Help with a pattern

I am completely new at knitting and I am working on my first project. I have read about the techniques and “codes” about knitting but I still dont understand some stuff. i am working on a beanie hat right know and the pattern says to do this:

[COLOR=“Red”]I did this:[/COLOR]
Cast on 72 stitches onto a circular needle. (Note: If you know how to do a Cable Cast On [found in most books or mags] the bottom looks much nicer!)
Being careful not to twist stitches, place marker, join knitting and work K2, P1 ribbing for 10 rounds.

[COLOR=“Red”]but I don’t get this:[/COLOR]
Round 11: *k8, inc 1, repeat from * (Total stitches on circular needle should now be 81)

theres more stuff on the pattern but one step at a time.
This is the pattern I’m working on:

OK so you wanted explanation of:
Round 11: *k8, inc 1, repeat from * (Total stitches on circular needle should now be 81)

What this means is that you’ve knitted your ribbing and all for the 1st 10 rounds.
When you START the next round (round 11) you are going to knit 8 stitches and then make one (increase: you can do this with a simple yarn over). Then it says repeat from * which means you go back and knit another 8 stitches and make one, then K8 make one, K8 make one, ect. for the whole round. When you finish the round you have done 9 increases.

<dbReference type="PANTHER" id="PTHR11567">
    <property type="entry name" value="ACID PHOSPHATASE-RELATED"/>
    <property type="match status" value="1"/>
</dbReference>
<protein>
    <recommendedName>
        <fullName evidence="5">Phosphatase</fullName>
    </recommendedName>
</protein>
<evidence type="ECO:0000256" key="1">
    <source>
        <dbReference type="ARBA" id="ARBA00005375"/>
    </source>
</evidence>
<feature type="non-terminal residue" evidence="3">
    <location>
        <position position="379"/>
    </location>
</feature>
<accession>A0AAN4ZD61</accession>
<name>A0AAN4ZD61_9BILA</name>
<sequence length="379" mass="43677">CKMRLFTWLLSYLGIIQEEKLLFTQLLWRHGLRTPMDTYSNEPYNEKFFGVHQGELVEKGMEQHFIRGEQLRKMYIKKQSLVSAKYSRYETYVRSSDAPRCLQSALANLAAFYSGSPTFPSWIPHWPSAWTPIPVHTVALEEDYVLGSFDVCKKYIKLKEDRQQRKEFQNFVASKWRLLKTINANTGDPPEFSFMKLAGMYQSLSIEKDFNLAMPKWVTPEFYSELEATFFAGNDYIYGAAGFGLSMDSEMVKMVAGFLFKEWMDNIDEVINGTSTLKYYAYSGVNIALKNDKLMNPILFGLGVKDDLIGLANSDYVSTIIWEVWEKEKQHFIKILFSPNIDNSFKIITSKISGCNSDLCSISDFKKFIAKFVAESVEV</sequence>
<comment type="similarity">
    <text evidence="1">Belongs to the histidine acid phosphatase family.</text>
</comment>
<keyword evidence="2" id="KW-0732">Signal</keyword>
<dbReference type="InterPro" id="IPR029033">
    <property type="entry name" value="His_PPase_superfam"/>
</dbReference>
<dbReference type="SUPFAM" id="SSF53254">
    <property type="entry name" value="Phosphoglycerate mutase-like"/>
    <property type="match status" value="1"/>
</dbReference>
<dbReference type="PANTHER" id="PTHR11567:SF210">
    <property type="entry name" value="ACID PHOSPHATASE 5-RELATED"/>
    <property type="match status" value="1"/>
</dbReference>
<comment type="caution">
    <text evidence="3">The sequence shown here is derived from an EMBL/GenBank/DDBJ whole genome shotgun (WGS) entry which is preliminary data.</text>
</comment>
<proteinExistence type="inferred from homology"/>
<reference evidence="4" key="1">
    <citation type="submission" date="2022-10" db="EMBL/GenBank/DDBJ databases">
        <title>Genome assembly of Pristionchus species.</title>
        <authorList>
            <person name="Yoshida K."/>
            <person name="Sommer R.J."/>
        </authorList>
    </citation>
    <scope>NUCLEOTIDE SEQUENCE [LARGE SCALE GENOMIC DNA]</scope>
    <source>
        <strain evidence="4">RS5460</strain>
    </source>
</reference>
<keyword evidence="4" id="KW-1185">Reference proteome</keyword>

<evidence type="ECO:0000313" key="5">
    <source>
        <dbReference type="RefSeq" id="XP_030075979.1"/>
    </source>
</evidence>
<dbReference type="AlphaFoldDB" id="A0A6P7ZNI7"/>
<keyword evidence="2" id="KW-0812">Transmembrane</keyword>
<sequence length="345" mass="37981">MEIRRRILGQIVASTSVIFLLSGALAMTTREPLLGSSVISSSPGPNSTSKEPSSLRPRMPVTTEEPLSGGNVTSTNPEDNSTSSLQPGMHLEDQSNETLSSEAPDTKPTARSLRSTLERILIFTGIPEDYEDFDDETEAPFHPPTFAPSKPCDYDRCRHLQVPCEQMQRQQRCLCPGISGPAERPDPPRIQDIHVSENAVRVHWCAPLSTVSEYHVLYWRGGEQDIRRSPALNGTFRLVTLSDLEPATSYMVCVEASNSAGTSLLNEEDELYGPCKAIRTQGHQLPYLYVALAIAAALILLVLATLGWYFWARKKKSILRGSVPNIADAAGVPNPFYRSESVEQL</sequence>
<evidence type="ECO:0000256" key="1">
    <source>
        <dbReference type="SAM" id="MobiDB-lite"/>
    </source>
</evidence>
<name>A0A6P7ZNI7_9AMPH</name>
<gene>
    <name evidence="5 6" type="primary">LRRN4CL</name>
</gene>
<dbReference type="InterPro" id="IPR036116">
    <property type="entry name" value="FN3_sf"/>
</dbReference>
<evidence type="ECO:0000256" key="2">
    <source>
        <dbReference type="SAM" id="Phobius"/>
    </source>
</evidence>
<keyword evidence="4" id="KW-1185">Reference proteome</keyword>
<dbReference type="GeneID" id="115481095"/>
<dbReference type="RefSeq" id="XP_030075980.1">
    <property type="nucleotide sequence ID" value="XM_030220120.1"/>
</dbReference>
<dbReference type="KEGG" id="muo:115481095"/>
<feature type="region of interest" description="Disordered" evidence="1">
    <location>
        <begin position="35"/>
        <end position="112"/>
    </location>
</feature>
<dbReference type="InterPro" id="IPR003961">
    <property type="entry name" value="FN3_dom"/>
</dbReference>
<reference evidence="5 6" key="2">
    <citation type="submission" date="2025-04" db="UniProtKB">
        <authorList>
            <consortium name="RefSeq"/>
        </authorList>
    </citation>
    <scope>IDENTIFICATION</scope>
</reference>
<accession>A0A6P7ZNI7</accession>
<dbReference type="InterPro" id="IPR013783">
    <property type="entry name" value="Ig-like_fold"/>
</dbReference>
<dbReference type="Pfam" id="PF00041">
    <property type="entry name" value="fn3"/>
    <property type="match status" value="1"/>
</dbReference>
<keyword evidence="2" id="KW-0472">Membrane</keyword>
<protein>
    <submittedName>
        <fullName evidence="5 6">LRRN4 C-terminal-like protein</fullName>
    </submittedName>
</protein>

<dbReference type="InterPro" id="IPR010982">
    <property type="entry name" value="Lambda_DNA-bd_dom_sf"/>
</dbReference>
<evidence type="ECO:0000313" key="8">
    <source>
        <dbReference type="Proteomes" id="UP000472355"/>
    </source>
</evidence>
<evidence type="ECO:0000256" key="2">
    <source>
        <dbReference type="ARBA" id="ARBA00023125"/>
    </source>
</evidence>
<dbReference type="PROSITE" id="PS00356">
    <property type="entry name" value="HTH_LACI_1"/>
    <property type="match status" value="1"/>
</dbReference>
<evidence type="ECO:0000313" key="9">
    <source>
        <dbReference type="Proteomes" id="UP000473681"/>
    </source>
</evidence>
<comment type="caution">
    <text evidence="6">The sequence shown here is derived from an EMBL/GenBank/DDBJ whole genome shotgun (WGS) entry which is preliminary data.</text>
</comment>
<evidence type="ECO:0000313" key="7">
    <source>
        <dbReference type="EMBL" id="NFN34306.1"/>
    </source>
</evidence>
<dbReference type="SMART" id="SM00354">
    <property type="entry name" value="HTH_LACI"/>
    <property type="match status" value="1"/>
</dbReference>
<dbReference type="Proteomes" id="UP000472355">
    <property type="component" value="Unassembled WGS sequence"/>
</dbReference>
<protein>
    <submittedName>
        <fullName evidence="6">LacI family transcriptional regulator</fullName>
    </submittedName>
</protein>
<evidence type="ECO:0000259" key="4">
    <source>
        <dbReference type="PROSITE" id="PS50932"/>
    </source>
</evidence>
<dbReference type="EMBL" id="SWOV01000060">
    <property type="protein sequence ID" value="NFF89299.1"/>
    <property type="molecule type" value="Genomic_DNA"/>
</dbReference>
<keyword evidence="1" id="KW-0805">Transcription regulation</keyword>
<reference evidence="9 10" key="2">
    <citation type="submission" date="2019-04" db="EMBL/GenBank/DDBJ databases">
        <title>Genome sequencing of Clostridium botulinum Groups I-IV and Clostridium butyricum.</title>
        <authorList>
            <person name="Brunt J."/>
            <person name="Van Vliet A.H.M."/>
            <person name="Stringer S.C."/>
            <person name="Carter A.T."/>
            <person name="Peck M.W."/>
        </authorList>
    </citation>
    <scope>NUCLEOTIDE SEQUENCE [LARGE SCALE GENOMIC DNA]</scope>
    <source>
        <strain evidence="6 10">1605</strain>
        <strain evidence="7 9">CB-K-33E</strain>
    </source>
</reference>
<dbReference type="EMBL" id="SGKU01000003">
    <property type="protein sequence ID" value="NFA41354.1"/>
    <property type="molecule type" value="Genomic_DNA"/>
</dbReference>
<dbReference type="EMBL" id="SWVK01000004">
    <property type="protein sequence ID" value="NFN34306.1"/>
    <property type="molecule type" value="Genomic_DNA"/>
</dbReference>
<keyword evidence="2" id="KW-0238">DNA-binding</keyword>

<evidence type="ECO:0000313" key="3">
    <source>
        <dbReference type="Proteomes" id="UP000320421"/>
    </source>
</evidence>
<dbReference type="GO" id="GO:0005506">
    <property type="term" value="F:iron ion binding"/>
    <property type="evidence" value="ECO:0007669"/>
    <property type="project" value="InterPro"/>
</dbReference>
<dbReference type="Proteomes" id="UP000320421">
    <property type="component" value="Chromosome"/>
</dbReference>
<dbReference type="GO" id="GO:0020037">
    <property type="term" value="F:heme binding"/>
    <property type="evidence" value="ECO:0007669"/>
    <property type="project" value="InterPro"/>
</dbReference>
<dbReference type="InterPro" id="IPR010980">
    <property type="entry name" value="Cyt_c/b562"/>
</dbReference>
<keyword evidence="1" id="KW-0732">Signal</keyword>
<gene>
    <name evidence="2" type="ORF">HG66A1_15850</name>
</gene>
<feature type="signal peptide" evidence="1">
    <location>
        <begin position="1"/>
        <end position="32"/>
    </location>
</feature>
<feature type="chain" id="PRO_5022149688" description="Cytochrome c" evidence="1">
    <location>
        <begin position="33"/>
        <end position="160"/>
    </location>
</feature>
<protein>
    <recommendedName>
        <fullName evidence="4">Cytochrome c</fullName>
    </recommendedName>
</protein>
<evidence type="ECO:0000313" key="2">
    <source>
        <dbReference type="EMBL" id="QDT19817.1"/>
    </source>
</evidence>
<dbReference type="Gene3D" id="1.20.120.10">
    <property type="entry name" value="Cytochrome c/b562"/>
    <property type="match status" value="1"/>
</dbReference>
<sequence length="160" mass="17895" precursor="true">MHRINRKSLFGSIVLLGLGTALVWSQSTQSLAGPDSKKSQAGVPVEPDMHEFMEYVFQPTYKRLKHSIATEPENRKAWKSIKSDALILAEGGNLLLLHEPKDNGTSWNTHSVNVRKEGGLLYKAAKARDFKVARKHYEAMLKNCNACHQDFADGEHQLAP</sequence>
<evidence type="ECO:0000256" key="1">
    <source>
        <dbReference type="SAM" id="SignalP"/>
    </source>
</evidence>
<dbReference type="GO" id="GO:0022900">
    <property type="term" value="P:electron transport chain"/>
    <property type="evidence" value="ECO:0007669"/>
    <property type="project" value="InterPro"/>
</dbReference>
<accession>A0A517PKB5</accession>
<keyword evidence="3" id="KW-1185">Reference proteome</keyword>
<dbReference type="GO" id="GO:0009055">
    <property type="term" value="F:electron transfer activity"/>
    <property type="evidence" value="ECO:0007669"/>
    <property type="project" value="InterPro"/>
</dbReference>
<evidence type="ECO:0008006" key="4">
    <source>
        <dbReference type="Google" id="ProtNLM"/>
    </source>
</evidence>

This is going to help make the hat have slightly more give after the ribbing. GOOD LUCK!

What do you mean by “make one”?

“make-one” is another way of saying increase one stitch. You are effectively adding an extra stitch onto the needle. so you are repeating the k8 increase one, 9 times and that’s why you wind up with 81 stitches at the end of the round b/c you are increasing or “making-one” extra stitch after you knit 8 …all the way around…does this help!? there are many ways of increasing and this website has all different video examples. I personally think the yarn-over is the simplest way to “make-one” or increase one if you’re just starting to learn how. :slight_smile:

So I keep doing “k8, inc” until all my stitches get to the next needle?

wait…you’re knitting in the round so you should be joined in a circle…on circular needles…
but YES you keep doing “K8, inc. 1” all the way around the circle.

I got it, thanks a lot!

I have one more question. The pattern that Im using says to use “Aran weight” yarn, but i want to make a thick beanie using “Wool-Ease - Thick & Quick (from Lion Brand)”. Can I use the same pattern with thicker yarn?

By the way, I want to make a beanie like this:

but with thick yarn.

The Lion Brand Jiffy Thick and Quick is a bulkier yarn than aran weight, so you may end up a bit larger than the pattern is written for, IIRC.

But I love that cap!

mm I see. I will look for a pattern for a long thick beanie. thanks for the help!

You can use less stitches, and for an increase in a hat, don’t use a yarnover as it makes a hole. The increases page has several other ones to use.

Lionbrand has a pattern called Floppy Beret in Thick ‘n’ Quick. You have to sign up at the site, but all the patterns there are now free.